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Belief in JFK conspiracy slipping: poll

Written By Joseph Y. Musa on Sunday, May 12, 2013 | 5/12/2013 09:42:00 am


A CLEAR majority of Americans still suspect there was a conspiracy behind President John F. Kennedy's assassination, according to a new poll.


But the percentage who believe accused shooter Lee Harvey Oswald acted alone is at its highest since the mid-1960s.
According to the AP-GfK survey, conducted in mid-April, 59 per cent of Americans think multiple people were involved in a conspiracy to kill the president, while 24 per cent think Oswald acted alone, and 16 per cent are unsure.
A 2003 Gallup poll found 75 per cent of Americans felt there was a conspiracy.
As the 50th anniversary of Kennedy's death approaches, the number of Americans who believe Oswald acted alone is at its highest since the period three years after the November 22, 1963 assassination, when 36 per cent said one man was responsible.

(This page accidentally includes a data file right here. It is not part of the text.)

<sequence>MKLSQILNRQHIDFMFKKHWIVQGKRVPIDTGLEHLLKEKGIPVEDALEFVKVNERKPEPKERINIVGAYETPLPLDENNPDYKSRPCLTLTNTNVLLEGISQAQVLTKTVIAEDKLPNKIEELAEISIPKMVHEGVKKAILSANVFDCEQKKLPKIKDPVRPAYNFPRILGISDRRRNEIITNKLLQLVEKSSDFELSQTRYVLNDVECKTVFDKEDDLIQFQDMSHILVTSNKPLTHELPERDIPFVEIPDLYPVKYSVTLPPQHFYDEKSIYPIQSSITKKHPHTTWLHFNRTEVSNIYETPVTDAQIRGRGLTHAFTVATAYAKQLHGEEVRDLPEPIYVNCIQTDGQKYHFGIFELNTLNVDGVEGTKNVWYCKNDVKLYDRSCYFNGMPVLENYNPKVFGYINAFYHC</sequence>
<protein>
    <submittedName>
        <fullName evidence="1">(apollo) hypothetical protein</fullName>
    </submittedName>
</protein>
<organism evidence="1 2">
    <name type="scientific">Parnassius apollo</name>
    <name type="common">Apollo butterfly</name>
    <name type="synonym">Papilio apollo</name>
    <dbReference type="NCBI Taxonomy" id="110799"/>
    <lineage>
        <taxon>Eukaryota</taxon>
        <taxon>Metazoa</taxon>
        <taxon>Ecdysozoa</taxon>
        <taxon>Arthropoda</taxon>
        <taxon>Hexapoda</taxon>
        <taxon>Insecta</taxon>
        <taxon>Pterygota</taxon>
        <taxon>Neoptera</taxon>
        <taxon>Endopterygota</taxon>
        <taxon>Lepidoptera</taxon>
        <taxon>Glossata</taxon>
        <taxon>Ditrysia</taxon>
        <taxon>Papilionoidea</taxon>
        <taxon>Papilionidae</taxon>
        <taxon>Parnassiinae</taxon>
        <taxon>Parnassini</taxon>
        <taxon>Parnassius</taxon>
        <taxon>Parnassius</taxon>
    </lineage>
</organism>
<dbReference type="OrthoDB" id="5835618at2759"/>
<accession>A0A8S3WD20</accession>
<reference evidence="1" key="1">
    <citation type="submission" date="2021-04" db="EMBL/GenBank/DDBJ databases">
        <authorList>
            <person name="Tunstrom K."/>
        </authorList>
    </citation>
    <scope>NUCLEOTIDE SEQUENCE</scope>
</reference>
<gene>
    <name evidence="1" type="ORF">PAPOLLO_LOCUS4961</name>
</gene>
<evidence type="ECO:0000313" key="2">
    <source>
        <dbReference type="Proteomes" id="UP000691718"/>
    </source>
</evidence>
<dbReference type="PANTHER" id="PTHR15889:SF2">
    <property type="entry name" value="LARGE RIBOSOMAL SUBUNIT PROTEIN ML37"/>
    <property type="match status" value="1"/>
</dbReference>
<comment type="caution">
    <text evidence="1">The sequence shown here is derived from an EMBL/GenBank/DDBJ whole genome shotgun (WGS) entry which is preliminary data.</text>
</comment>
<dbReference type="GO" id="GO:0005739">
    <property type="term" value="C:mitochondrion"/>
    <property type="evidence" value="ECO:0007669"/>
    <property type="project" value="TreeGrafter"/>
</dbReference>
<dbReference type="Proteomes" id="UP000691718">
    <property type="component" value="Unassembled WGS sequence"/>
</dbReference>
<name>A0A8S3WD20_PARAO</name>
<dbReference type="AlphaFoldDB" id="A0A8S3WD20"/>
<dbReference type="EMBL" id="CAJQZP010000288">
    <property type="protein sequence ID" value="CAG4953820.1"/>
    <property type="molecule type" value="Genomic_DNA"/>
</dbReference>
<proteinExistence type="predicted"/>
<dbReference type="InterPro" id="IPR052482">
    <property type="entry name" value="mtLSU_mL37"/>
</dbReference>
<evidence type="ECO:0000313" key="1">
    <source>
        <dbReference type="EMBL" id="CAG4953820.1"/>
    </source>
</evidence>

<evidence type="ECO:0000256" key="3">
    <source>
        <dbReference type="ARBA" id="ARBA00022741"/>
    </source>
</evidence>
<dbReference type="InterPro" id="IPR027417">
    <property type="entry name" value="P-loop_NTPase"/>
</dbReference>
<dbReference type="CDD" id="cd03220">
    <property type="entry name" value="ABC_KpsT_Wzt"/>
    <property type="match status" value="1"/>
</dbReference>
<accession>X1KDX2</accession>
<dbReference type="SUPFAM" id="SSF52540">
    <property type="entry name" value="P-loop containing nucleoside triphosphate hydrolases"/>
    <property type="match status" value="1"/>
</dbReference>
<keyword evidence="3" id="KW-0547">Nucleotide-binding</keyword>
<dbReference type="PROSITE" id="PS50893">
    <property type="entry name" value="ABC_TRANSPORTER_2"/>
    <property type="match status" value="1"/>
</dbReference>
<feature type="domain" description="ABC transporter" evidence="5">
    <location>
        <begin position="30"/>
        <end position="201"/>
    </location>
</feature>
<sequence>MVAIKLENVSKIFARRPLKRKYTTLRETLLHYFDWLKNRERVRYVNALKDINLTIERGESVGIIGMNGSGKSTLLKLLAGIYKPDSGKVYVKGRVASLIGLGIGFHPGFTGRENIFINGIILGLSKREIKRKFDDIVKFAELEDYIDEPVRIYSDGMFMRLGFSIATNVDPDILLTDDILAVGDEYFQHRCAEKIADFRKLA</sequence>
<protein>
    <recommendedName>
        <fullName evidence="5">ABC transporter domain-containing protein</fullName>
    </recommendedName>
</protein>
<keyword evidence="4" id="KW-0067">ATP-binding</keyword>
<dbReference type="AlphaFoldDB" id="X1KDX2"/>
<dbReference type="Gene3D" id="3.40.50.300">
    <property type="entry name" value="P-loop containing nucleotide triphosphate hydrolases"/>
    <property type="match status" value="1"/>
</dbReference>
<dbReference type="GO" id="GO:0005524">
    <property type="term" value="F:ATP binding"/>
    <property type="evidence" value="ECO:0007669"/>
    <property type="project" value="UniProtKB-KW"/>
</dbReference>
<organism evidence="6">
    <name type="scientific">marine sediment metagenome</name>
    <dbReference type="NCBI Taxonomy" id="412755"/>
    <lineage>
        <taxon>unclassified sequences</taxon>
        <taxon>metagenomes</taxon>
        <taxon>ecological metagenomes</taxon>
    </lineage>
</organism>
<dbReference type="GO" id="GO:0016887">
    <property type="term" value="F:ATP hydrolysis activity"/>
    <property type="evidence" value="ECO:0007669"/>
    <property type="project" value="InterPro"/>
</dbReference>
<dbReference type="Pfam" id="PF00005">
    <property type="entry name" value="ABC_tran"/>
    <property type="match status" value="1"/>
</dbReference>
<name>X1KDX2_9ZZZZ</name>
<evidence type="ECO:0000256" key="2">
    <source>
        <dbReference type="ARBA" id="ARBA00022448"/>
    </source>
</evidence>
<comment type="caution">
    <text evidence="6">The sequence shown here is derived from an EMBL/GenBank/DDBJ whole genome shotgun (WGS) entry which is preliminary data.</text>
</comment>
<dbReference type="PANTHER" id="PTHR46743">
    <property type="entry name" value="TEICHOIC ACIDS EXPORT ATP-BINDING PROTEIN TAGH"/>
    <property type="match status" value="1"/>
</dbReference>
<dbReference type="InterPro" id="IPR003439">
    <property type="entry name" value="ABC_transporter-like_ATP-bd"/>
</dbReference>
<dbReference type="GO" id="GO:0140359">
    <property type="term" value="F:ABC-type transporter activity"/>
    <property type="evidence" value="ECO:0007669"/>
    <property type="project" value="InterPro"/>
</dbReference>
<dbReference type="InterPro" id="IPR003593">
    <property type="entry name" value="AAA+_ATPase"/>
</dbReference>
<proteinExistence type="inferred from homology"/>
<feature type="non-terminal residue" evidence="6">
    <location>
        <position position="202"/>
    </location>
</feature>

Among those who believe Oswald acted alone is Pat Sicinski, a retired school employee in Houston who along with her husband, recently visited the Texas School Book Depository in Dallas.
Looking out the sixth-floor window from which Oswald allegedly fired on Kennedy's motorcade helped reaffirm her faith in the Warren Commission's conclusion Oswald was the lone gunman.
President Lyndon B. Johnson appointed the Warren Commission on November 29, 1963 to investigate both Kennedy's assassination and the killing of Oswald days later.
"Some skepticism is always justified," says Sicinski, 68.
"I just think when people take it to extremes, they lose me."
On the other hand, Cheryl Casati says she's "extremely sure" there was a conspiracy.
The killing of Oswald just days after the assassination is part of the reason why.
"There's too many holes in explanations," says the 62, who retired from the Air Force after 20 years.
"That just could not have happened easily in that time and place. And (Jack) Ruby shooting (Oswald) could not have happened as easily as it did."
Those who were adults in 1963 were almost as likely as younger Americans to say Kennedy's killing was a conspiracy involving multiple people - 55 per cent, compared to 61 per cent.
The Associated Press-GfK Poll was conducted April 11-15, 2013 by GfK Roper Public Affairs and Corporate Communications.
It involved landline and cellphone interviews with 1004 adults nationwide.


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